It’s a red metal water bottle, with three stickers on it. Two are from my favorite breweries, and the other I bought in Patagonia. I stole it from my dad the summer after college. It’s not hard to miss.
It’s just a water bottle. But not. There have been many water bottles in my life, and with each one, I harbored a rather unhealthy attachment to them. Klean Kanteens, Britas, you name it. I’ve had any and every kind of water bottle known to man. I’d be a great spokesperson for Hydro Flask.
I’m not sure why, but the desire to have my water bottle with me at all times progressed into a conscious, emotional need. This probably started around the age of fifteen. It was something to fidget with during my countless awkward experiences in high school. When I went to college, I would sleep with my water bottle tucked in between the nook of my lofted bed and the discolored wall of my dorm room. I couldn’t sleep without it. Also smart for when you wake up hung over (you’re welcome). My room-mate thought it was strange any time I asked her to hand it to me from below, but tell me you don’t like cold, fresh, filtered water when you wake up parched at three a.m. I’m waiting.
It was obvious for me to carry one around all the time during high school and college, because I was constantly going to practices and trainings. Made sense. Things just got a little weird when I’d want to take my bottle out to parties, or even pubs, when I was traveling abroad.And when I graduated, the hysteria of being within five feet (but two feet is ideal) of my bottle became a norm. I am that loser who tries to sneak a water bottle filled with water into Coachella.
I’d rather drink from my own water bottle than the questionable tap water at a restaurant … but I feel like anyone would choose that option. If we’re talking free sparkling water, that’s a different story. It is a bitch to lug this jug of water around New York City when I’m commuting all over the goddamn place. I hate myself for doing it, but I just can’t concentrate on what kind of avocado toast I want when I don’t feel the absurd weight of my bottle inside my bag. I’d even go as far as saying I’ve developed back problems from carrying this shit around all the time.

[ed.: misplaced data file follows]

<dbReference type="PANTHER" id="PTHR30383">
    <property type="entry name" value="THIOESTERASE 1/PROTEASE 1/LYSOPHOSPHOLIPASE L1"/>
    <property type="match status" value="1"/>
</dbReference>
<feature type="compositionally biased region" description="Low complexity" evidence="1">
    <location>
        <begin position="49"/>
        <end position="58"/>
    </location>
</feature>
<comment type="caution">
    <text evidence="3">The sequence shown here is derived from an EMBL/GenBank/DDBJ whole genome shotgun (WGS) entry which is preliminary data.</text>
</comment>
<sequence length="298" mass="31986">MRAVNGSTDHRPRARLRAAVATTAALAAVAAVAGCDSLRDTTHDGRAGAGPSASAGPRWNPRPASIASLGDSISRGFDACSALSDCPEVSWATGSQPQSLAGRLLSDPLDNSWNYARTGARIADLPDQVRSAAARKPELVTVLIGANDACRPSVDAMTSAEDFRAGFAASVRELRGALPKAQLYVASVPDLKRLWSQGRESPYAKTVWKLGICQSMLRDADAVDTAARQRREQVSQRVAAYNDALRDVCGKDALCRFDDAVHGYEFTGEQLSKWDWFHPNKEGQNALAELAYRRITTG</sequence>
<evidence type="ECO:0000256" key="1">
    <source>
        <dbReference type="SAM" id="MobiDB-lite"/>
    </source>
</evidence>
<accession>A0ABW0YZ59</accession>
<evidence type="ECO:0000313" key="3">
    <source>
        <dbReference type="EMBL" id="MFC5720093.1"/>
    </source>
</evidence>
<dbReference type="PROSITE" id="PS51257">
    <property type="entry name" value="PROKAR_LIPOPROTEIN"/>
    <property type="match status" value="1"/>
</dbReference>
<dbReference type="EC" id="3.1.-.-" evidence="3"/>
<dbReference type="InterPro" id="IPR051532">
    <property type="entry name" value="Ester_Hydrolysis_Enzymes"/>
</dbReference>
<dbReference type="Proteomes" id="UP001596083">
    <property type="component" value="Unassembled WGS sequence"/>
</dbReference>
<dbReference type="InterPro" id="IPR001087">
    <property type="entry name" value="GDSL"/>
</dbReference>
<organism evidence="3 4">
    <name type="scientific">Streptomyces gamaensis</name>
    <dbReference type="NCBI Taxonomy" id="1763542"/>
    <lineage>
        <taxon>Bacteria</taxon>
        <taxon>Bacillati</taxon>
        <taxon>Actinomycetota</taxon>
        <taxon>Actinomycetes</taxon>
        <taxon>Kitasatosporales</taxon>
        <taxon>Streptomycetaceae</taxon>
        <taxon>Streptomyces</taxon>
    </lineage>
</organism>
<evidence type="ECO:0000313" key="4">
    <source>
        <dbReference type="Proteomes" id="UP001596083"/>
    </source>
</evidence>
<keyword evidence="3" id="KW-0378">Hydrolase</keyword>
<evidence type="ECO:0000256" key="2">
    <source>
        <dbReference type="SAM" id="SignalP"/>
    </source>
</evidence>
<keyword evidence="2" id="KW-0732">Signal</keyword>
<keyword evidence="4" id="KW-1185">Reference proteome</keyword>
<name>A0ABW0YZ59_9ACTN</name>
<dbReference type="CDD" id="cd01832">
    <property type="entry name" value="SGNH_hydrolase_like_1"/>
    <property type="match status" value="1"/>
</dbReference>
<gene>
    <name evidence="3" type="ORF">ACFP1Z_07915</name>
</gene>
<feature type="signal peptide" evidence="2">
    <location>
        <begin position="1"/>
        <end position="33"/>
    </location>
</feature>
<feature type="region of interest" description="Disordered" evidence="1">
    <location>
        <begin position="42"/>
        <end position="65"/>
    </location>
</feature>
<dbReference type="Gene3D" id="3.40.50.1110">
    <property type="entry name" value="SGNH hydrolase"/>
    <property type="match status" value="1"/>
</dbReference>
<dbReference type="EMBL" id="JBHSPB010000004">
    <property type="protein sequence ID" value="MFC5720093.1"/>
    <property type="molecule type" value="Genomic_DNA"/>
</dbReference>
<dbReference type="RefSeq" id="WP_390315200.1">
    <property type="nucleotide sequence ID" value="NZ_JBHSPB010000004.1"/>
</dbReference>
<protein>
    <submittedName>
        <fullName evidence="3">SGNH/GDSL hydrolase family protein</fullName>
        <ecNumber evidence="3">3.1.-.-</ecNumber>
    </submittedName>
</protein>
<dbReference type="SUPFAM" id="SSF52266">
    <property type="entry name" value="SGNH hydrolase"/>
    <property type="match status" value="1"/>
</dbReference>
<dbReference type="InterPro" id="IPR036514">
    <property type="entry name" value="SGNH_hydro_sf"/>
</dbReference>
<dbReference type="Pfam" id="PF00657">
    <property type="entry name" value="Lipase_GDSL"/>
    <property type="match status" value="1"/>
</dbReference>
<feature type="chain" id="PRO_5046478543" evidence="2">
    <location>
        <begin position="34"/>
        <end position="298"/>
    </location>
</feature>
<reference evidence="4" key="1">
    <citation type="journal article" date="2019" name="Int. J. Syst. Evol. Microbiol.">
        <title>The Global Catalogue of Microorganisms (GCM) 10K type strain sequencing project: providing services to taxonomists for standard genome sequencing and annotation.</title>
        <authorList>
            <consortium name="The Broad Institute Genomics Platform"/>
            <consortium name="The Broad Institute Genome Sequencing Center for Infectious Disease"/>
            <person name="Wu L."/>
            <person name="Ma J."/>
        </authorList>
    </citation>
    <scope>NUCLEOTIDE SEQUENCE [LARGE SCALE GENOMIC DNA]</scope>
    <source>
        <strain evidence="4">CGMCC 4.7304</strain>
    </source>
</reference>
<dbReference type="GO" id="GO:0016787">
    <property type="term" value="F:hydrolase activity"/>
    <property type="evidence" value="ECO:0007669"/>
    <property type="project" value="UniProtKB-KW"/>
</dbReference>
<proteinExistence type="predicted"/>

I’ve thought about whether this is some subconscious manifestation of a desire to have a child to carry around all the time. And I can tell you, it’s definitely not. I love kids, but I love them because I don’t have any. Considering the way I handle my water bottle, I would be a monster if I thought any kid should be taken care of this way. I drop my water bottle constantly — the red paint has given way to it’s silver interior. I’ve set it down in so many dirty, nasty places, carelessly, because we all know that what matters is what’s on the inside. My current water bottle has seen me do so many degrading, humiliating things; things that I wouldn’t even let my own dog see. My water bottle is definitely not a fake baby.
So when I lost it last weekend — at some shitty hookah bar on Long Island — I reacted the way that any mother would and screeched like a bat before washing down my anxiety medication with some wine. And despite what my girlfriend insists, I did not suggest calling the cops.
I typically do not lose things. But when I do, they are of colossal proportions. I have lost: diamond ear rings from an ex (sorry); a Clipper card with $80 on it; and my passport. My ability to hold onto things 98% of the time is something I’m so proud of, I would put it down as one of my skills on my resume. But I digress. As much as I like to think I want to be perfect, I am not, and will misplace stuff.
Losing something, especially something that you really didn’t want to lose, is probably one of the most infuriating experiences, ever. Maybe more than stubbing your toe, or missing the train by two seconds. There’s nothing you can do, except search the entire confines of your room, the garage, and in the gym that you definitely haven’t been to in weeks — but hey there’s still a negative five chance your missing item could be there, just check the lost and found! In other words, it sucks. And I hate feeling incompetent.
When I lost my red metal water bottle, it felt like Barack Obama was leaving office all over again. There was absolutely nothing I could do to stop this event, as it had happened, was going to happen, and did happen. What more can you do than lay in bed and blankly stare at the speck on your ceiling (that may or may not be a spider, you really have to keep your eye on it), and think about your loss. How the POOR choices you made and your irresponsible behavior resulted in the situation you are currently in. You have no one to blame but yourself, and you shame yourself more by admitting that every time your mom tells you that, she was totally, totally right. I would flagellate myself if I could. It is an absolutely devastating feeling.
Fast forward to the next morning. Lo and behold, I found my water bottle in my friend’s car the next morning. On our way to get bagels. If I were to ever have a victory bagel, that would have been it.